How to Use Feng Shui to Set Up Your Living Room

To harmonize your living room according to feng shui principles, you need to pay attention to color, furniture placement and room features, such as a fireplace, an extra door or a high ceiling. It's best if you can apply feng shui principles during the building phase; if not, you may have to apply remedies to cure some undesirable aspects of the space. In the best of circumstances, you'll achieve a balance of the five elements in your room design.


Color and Compass Direction
According to feng shui, the best color for the living room depends on its compass direction relative to the rest of the house; to determine it, stand in the center of the house and hold a compass. Generally, each direction has a corresponding color, but the colors for south -- red (fire) -- and north -- blue and black (water) -- aren't the best choices for a living room. If your living room is on the south part of the house, consider painting the walls a shade of green, which is a wood color; if it's in the north, use gray, the color of metal. White and beige are safe colors no matter which direction the living room faces.

Furniture Placement -- Create a Focus
The furniture in the living room should create a center of focus, and to help those who come into it feel more comfortable, the sofa and chairs should be in the empowered position. This means that they face the door, but aren't directly in front of it. Feng shui frowns on placing a television in the living room, because it destroys the focus; if you must have one there, cover it with a wall hanging or use a DVD player to display a scene, such as an aquarium or a fireplace, when it isn't in use. If you display a scene, choose one that balances the energies; for example, an aquarium can be a soothing influence in a south-facing room with a prominent fireplace.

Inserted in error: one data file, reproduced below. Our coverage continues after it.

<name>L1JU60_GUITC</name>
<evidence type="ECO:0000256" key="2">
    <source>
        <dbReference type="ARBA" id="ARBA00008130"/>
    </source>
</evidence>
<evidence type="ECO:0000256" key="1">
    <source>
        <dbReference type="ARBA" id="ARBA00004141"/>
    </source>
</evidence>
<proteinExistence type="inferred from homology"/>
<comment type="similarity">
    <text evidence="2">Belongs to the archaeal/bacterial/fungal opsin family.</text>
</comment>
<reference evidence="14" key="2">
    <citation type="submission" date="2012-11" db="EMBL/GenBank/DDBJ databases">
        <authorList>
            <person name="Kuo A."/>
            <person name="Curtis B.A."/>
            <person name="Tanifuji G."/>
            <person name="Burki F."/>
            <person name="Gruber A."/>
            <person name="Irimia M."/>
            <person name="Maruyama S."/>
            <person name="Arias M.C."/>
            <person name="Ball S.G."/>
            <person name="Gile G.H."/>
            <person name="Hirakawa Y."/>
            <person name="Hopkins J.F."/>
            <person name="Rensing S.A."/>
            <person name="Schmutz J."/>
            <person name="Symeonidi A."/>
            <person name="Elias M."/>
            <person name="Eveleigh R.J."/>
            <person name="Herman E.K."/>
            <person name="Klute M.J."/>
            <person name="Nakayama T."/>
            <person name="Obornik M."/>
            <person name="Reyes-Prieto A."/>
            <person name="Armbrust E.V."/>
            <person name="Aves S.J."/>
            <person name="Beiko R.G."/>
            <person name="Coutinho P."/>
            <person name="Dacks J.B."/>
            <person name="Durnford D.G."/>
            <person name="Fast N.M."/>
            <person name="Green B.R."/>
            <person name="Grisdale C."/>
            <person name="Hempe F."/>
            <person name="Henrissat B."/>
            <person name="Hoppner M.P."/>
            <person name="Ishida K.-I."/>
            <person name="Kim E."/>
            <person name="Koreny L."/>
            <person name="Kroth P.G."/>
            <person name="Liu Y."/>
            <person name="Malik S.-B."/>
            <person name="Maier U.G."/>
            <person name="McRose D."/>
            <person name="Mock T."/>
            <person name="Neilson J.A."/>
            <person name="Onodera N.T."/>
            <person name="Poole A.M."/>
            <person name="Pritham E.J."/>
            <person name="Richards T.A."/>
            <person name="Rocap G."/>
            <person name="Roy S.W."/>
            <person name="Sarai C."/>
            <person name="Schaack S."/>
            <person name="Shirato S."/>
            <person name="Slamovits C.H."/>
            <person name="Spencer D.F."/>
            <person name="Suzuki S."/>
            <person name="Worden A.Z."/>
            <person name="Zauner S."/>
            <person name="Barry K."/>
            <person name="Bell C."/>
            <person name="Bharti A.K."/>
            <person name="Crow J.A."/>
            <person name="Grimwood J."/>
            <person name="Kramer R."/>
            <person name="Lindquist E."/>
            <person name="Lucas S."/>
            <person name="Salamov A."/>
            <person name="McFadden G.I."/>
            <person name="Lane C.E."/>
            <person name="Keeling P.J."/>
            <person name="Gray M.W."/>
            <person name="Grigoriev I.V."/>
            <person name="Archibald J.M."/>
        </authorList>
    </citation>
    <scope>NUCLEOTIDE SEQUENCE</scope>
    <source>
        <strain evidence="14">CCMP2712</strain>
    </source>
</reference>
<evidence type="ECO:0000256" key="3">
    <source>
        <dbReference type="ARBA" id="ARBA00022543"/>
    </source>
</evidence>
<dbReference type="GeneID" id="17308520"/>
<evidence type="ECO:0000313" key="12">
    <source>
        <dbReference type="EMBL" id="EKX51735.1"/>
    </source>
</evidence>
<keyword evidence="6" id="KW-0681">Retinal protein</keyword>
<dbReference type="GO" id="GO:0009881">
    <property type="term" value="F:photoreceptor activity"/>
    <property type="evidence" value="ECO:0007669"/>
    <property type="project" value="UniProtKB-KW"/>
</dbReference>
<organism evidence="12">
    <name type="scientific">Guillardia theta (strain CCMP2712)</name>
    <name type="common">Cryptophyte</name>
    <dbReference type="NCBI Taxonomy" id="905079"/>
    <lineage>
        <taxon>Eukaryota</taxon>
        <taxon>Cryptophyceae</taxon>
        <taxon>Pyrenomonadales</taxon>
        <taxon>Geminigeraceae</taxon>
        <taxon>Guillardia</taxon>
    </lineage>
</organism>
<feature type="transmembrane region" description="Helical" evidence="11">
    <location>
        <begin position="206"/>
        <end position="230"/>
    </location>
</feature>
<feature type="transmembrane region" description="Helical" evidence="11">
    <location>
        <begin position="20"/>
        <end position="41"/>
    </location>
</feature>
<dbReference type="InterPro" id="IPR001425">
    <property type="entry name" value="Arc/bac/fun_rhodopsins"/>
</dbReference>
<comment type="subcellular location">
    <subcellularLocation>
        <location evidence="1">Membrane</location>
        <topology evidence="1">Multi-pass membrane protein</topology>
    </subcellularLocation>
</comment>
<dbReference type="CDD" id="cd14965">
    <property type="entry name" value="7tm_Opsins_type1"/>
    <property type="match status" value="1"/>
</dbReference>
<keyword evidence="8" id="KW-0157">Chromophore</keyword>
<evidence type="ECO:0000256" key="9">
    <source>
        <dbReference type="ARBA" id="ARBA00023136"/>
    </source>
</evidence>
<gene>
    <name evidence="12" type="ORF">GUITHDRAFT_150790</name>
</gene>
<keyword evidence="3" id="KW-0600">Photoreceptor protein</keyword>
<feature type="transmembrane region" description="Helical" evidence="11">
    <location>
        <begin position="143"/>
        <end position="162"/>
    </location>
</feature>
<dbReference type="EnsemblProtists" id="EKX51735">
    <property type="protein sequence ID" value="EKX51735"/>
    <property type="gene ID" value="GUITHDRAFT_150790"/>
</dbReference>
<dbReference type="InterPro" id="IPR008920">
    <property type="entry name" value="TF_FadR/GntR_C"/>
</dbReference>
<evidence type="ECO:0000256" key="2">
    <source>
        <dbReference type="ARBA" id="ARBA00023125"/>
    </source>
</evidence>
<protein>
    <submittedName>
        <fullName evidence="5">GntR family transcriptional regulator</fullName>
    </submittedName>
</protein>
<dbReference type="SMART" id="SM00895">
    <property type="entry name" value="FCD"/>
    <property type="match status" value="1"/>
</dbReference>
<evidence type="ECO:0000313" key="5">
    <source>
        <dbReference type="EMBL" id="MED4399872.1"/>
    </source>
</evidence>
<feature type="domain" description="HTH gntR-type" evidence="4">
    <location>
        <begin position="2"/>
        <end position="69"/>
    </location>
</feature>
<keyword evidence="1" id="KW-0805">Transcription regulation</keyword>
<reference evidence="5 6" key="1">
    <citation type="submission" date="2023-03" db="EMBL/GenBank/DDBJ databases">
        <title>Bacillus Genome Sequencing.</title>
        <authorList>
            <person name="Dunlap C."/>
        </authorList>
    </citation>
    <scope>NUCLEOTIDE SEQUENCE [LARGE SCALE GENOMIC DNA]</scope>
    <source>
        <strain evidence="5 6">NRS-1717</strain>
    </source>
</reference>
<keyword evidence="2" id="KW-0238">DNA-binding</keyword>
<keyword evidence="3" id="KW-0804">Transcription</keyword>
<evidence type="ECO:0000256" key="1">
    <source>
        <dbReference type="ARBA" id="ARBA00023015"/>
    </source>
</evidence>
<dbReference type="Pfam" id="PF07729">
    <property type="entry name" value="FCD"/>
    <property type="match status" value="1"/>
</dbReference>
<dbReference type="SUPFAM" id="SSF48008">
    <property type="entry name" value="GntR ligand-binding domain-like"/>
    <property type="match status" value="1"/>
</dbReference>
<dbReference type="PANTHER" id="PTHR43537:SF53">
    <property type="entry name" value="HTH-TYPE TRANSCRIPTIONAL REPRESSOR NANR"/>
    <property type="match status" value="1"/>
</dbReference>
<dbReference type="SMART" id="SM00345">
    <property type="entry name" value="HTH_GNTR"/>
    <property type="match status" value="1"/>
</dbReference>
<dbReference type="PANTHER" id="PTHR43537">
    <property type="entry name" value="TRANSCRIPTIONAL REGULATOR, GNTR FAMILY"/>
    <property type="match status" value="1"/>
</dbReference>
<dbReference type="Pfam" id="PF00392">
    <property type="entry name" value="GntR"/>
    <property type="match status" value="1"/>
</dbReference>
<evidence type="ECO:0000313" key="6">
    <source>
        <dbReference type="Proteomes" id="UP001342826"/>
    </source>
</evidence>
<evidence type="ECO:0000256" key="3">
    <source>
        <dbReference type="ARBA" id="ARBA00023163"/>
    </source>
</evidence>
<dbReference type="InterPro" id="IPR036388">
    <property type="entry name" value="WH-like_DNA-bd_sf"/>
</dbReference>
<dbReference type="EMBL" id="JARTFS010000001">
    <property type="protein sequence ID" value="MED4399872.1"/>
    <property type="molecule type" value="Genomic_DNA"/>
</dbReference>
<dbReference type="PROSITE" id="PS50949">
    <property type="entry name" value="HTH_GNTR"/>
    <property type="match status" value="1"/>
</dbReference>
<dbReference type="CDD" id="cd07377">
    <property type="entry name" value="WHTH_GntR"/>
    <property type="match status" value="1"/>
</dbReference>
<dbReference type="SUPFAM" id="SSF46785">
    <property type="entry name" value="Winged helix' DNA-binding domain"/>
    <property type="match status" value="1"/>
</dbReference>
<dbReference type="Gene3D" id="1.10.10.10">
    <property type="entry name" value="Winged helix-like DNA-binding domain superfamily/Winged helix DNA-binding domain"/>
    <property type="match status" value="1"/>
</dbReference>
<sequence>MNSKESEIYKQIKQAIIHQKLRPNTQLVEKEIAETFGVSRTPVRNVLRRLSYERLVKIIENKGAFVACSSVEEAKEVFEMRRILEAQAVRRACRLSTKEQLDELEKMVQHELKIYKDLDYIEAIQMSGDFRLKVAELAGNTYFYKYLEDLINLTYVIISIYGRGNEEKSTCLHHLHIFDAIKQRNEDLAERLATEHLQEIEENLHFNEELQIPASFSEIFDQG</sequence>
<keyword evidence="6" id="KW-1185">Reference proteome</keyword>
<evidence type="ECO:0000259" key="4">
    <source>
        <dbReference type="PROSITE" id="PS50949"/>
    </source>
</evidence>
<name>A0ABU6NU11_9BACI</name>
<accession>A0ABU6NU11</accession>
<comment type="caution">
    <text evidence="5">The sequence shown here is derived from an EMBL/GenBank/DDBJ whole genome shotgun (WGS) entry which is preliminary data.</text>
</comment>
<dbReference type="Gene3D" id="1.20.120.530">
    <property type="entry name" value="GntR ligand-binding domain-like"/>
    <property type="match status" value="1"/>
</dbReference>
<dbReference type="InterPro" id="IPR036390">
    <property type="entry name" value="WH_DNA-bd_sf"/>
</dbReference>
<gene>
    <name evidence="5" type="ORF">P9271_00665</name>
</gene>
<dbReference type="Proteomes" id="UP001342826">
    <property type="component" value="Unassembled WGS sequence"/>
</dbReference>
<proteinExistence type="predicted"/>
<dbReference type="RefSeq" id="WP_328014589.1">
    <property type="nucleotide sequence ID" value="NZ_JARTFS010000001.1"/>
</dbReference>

Positive Flow of Chi
Ideally, chi -- or energy -- should flow in the main entrance and circulate in a positive way, and features that mitigate against the flow include doors that face each other and high ceilings. If you can see another door straight in front of you when you come in, it's best to keep the door closed or to use screens, plants or furniture to interrupt the energy flow; otherwise, all the good energy that comes in the room goes right out again. High ceilings function in the same way; bring them down visually by using low-hanging pendant lighting or placing artwork low on the walls to draw down attention. Avoid displaying weapons in the living room; they introduce negative chi.

Balancing the Elements
Some problems arise from an overemphasis on a single element, which can be corrected by introducing a balancing element. For example, a south-facing living room with a fireplace on the south wall has a preponderance of fire energy that you can counter with an active water feature, such as a fountain, or by placing a mirror -- which symbolizes water -- over the fireplace. On the other hand, a living room with white walls, which is a color that symbolizes metal, may need the balancing influence of growing plants -- which symbolize wood -- and furniture with earthy color tones, such as cream, yellow, beige or light brown.

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